There is no reason for you to make these decisions or take this journey alone. Competent exit planning advisors can help you to create an Exit Planning Roadmap based on your goals that takes you from where you are to where you want to be. Along the way they’ll help you to build and protect business value, implement tax mitigation strategies, put in place contingency plans, and coordinate your estate plan with your plan to sell or transfer your business. Your business is your most valuable asset so get the expert advice you need.
No one type of professional advisor can do all the tasks involved in creating a successful exit. Along with an exit planner, you’ll need a CPA, attorney and, if you sell to a third party a transaction advisor. If you assemble that team well in advance of your exit, you will see how well they work together to reach your goals. You’ll see if they can pull together in the same direction or if their personalities or egos clash. Most important in a sale to a third party, you’ll want to see they can take roles assigned to them or of they are only comfortable in starring roles. Assembling the right advisors is key to the success of your business transfer regardless of who you choose to succeed you.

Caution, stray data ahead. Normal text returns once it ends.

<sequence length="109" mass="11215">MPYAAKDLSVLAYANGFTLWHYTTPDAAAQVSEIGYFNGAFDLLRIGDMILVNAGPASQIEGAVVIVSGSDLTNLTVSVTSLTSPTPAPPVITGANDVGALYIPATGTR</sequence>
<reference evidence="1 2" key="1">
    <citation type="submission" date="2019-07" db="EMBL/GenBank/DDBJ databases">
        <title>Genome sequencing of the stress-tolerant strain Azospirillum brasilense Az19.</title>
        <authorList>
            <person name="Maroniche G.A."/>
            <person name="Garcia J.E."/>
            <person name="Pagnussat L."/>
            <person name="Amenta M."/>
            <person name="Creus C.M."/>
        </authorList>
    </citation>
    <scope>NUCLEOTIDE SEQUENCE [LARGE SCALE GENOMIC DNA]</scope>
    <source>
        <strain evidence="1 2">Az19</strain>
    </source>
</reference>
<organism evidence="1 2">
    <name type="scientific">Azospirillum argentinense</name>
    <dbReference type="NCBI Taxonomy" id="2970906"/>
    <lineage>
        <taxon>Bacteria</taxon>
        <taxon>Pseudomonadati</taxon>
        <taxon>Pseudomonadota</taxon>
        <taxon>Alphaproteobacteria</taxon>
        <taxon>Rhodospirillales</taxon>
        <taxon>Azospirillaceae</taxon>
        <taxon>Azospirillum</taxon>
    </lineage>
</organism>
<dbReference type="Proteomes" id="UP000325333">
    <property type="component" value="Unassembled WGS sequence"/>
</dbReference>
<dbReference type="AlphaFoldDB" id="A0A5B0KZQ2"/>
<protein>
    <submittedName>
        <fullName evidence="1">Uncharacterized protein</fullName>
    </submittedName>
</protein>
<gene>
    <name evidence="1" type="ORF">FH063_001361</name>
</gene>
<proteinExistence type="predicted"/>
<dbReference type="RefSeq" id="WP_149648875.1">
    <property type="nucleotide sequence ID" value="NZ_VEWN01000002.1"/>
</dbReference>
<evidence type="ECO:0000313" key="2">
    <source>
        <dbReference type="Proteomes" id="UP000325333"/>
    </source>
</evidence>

As tempting as it is in the years leading up to a sale or transfer of a company to inflate sales numbers by increasing the number of low margin transactions, don’t do it. A third party buyer will discover this all-too-common ploy and will redouble its efforts to uncover any other cosmetic attempts to artificially improve your company’s numbers. Worse, your actions make your statements and data suspect in a buyer’s eyes. Keep your numbers clean.
In a transfer of a business, credibility is hugely important. You will need credible financial records to tell the story of your company to either a third-party buyer or to the bank financing a child’s purchase. In the years prior to a transfer, have your CPA prepare your financials. Clean up your company’s balance sheet and P&L statement by removing all personal expenses.